Raw speed for CUDA apps What is the fastest card at present?

Hi all,

I’m in the process trying to decide what cards to grab for a bunch of new machines to run as a test bed for our new CUDA based engines.

I have a bank of GTX-8800’s (G80) and was looking into maybe getting a number of the newer GTS-8800’s (G92) and wanted to know if anyone has any specifications for comparing the cards in CUDA apps?

I’m also aware that in the next quarter (it’s the 6th of Feb, 2008 when I’m posting this, for posterity) but we need some cards right now - we will upgrade later if they are sufficiently faster.

According to the nVidia wiki page, the on-card bandwidth is 84.6 (G80) to 62.7 (G92) but the shader rate/GFlops is listed as 518 (G80) and 624 (G92) - so I’m thinking that maybe that with the PCI-Express v2.0 might give enough of a boost to make it worthwhile?

Anyone? I’m trying to work out the whole “2x GTS” vs “1x Ultra” and such to determine the best “bang for buck” we can get for the $$$.

Thanks,

RPS.

As you have noticed, internal memory bus is wider in “old” G80, but “raw speed” is higher on new 8800GTS/512.
I would personally get G92-based 8800GTS instead of G80-based 8800Ultra because price/performance ratio is much better for it.

Hi RPS,

First of all, you got the theoretical peak gflops figures way too high. The numbers presented in some PR material includes capacity not available to CUDA. To get the correct figures, multiply frequency times the number of thread-processors times two;

E.g. 8800GTS/512 GPU: 1.625GHz * 128 * 2 = 416 gflops

I have tested a few cards against each others and my conclusion is that they are not comparable without knowledge of what type of problem you are going to use them for. For example the eigenvalues demo runs faster on a 8800GT then a Tesla, but if you need more memory capacity or memory bandwidth, the Tesla wins. If you need much transfers to/from CPU, a PCIe v2.0 system is of course preferred, etc. There is no generally best GPU today.

Myself I’d settle for the 8800GTS for now mainly because G92 is a newer architecture then G80. Also keep in mind that the rest of the system is of vital importance for the performance over all. You need at least as many CPUs (cores) as GPUs in the machine, and different motherboard chip-set seems to give large variances in the DMA transfer speeds. nForce 780i motherboards seems to be slower then X38, but on the other side 780i can run one more GPU at PCIe v2.0 speeds, etc.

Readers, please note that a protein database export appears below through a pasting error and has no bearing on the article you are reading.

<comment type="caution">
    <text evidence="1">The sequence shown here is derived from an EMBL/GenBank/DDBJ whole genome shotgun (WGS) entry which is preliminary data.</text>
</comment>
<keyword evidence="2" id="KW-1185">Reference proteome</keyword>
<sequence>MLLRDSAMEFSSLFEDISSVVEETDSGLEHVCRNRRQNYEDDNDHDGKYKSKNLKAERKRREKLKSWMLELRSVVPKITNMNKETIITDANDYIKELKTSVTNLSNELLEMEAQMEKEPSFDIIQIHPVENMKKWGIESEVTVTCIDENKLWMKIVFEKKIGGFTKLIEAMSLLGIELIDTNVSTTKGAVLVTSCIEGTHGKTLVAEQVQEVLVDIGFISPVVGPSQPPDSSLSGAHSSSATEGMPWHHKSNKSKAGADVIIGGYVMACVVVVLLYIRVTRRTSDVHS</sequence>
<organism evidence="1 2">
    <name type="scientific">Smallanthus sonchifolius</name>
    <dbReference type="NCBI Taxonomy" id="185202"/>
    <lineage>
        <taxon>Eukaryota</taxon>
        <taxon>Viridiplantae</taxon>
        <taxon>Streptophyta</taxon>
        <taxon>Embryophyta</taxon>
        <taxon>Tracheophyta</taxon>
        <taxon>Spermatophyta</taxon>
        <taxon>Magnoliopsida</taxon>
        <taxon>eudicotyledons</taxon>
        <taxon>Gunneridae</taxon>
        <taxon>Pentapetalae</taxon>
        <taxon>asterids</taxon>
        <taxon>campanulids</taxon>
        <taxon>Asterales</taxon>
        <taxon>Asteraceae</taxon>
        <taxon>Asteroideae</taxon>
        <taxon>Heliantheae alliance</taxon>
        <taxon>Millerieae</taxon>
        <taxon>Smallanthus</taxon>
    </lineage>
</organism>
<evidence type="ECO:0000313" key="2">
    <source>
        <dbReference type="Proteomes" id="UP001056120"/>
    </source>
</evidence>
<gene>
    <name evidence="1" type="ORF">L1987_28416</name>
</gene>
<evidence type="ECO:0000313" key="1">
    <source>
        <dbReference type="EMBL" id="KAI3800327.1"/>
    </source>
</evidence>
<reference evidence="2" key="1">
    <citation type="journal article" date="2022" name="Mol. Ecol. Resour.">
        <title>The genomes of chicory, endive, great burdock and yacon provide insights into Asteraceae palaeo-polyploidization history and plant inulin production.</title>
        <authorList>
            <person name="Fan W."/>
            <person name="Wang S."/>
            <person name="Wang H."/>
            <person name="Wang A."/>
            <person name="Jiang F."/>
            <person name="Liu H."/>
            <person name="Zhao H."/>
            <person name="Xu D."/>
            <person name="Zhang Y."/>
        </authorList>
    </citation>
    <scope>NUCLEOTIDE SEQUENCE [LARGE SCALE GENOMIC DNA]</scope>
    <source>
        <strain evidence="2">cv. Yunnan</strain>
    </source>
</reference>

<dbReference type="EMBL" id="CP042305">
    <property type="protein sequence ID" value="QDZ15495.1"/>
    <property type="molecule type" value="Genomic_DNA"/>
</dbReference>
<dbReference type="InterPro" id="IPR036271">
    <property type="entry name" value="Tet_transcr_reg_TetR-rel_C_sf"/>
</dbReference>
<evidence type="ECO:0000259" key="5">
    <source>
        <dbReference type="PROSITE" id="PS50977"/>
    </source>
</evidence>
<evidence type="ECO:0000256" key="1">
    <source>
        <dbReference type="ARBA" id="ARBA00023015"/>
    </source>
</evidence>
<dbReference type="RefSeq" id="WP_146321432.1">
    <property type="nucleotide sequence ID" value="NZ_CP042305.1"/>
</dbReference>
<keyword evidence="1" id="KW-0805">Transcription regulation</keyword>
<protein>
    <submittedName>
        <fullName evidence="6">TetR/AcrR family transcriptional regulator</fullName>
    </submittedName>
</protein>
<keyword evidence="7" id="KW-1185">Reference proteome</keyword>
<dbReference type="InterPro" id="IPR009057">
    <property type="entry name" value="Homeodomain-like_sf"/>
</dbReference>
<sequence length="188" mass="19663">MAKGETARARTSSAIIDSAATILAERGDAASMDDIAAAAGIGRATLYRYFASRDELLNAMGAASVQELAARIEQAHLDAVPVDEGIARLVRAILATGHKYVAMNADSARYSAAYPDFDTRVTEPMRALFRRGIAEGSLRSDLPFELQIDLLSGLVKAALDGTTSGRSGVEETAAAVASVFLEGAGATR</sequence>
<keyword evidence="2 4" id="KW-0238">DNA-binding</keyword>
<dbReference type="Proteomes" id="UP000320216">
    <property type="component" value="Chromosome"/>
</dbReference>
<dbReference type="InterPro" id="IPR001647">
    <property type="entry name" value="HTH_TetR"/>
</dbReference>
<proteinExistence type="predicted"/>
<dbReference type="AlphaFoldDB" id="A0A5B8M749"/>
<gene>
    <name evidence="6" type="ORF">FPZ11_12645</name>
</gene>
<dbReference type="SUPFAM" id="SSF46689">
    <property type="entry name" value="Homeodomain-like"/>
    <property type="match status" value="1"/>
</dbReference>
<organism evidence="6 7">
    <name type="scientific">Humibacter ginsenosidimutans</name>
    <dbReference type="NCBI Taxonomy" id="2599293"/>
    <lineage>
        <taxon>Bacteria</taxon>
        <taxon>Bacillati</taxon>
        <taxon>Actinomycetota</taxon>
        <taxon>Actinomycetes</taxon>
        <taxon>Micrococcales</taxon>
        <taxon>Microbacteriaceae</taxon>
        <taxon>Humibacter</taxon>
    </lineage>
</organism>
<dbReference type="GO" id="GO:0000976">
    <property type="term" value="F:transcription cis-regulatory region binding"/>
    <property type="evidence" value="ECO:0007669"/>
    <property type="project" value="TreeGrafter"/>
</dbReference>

It’s a jungle.

  • Kuisma

I’ve benchmarked my application on both the GTX and the 8800 GT (very similar specs to the new GTS). Performance for the global memory bandwidth bound kernels is as expected: slower by a factor similar to the raw memory performance decrease.

Performance for the computation limited kernels is roughly equal. So the overall program (1/2 of each type of kernel) is only a little slower on the GT.

As Kuisma says, you need to pick the GPU that best fits your needs.

Hi all,

Thanks for your input, it’s appreciated.

I have a strange situation here, which is confusing things somewhat regarding the decision on which way to go for the additional hardware:

In short, I have done about as much optimizing as I can, and the figures I am getting from the cards are pretty impressive, but worrying as they don’t seem add up…

From what I can understand from reading the documentation and this forum, the limit for throughput should be ~64GB/sec (G80-GTS) and ~86.4 GB/sec (G80-GTX).

My figures are now somewhat in excess of those figures, which makes me think either I’m doing something wrong - or maybe there is something I am not taking into consideration, maybe the cache?

After much trial and error, I have abandoned the use of shared memory altogether. My code now runs purely from the texture and constant memory regions and registers. It then push-pulls context information via global memory (which is miniscule).

The figures I am seeing are 5 billion itterations / second on the GTS-8800-320Mb (G80). Each itteration is reading 14 bytes - so to my math, that equates to some 70 GB/sec - isn’t the card only supposed to be capable of 64 GB/sec?!

I’m thinking that maybe it could be the cache (which covers both the texture and constant memory regions) which is inflating the speed (and hence, my results)?

I have yet to run it on the GTX’s, I’ll leave that for the morning, but I think I’m pretty well there (basically, I need to know when to stop optimizing, so I’m a little out of sorts when I have exceeded what I thought was the limit… :)

RPS.

I think you’re right in your guess. Both texture and const memory are cached ;-)

I have the same problem. When do you stop to optimize. As far as I read in some very nice slides from Mark Harris, you should basically calculate your GFlops/s and GB/s and see if any of these is approaching the theoretical limit. But with kernels that have parts in if-statements, switches and such it quickly gets complicated to do the math.

So now I have decided to stop when I reach real-time performance :D

Yikes, I’ve got a long ways to go then. A full day of number crunching only nets me nanoseconds of simulation time :)